Assuming you can comfortably open and close a glove with one hand, a larger basket will help you catch more balls (especially if your hand-eye coordination needs some conditioning). This is one of the main reasons we thought the 14-inch A360 would be a great choice for beginners. Of course, it is possible to have a glove that is too big. You can tell if a glove is too big for you by evaluating how easy it is to open and close with one hand, and how easy it is to move your glove hand around quickly. If it is too heavy, we suggest you try something smaller. This is a big reason why you should try on a glove in a store before buying it online. You wouldn’t want to order something only to realize later that it will hinder your success.

Once you have played with the A360 and gained some experience, you can refine your skills and position preferences and then invest in something more expensive that is more specific to your liking.

Flaws but not dealbreakers

Yes, this is a massive glove, and if you have small hands and feel uneasy with such a huge glove on, dropping down to a 12-inch glove isn’t a bad idea. Wilson has a baseball model of the A360 that is slightly smaller, but we recommend you check out the Easton Synergy Elite. Though it hits the high end of our price range, the Easton is very easy to use. You’d also do well to check out models aimed at the youth market, like the Rawlings Prodigy 12 in. Youth Outfield Glove.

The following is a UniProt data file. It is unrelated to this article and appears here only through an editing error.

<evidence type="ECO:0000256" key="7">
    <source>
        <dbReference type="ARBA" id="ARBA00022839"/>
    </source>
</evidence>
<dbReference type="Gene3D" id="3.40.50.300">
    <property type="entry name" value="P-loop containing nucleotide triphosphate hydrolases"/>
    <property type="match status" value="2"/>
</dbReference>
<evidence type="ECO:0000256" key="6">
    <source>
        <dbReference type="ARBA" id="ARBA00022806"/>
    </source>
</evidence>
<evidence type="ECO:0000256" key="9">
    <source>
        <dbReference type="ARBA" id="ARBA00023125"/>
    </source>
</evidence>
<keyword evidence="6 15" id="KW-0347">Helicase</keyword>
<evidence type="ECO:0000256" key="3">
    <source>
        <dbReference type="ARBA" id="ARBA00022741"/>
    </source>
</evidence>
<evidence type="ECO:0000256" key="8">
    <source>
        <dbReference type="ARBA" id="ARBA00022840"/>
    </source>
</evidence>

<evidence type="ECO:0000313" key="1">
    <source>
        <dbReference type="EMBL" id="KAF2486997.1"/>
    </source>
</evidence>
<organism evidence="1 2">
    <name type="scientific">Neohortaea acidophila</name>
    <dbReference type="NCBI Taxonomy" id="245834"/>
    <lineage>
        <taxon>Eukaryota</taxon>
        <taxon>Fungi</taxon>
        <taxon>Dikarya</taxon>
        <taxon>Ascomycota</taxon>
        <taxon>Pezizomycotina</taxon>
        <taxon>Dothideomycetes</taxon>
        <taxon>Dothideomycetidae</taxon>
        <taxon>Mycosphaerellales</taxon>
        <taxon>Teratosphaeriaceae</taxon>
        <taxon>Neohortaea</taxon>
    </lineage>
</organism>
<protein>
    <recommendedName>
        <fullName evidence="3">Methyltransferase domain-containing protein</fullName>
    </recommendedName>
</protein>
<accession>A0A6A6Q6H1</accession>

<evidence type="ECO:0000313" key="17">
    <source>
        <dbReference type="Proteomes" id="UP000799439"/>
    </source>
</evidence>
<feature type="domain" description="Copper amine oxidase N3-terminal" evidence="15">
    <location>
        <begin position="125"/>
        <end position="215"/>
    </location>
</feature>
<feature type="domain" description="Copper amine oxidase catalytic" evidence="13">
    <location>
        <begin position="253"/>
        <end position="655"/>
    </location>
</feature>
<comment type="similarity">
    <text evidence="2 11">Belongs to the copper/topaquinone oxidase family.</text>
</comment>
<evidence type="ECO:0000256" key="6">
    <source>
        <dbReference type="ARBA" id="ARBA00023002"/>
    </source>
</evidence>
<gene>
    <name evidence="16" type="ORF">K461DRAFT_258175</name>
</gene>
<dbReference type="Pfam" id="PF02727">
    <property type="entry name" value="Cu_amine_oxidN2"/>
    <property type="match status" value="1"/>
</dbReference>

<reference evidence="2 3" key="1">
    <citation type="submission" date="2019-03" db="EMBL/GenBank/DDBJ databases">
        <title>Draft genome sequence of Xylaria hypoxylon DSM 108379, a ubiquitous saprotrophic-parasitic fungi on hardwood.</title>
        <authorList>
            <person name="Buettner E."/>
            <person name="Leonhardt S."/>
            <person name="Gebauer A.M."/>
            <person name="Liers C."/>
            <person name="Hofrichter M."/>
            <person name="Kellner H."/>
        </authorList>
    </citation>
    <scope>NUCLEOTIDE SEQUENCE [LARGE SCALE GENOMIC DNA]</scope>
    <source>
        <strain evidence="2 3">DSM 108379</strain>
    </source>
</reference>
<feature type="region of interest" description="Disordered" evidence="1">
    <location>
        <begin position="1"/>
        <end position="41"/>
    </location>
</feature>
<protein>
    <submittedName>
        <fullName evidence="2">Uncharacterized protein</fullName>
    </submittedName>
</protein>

Longevity may be another issue. With so much glove at such a low price, we’re guessing that under intensive use, the A360 could get a bit floppy, as cheaper gloves tend to do. But if you’re planning on a few games a season and some backyard catches, this glove should last just fine.


RSB 12.5 in Outfield Glove

If our main pick is sold out, or you want a slightly smaller glove, this glove will suit most beginners.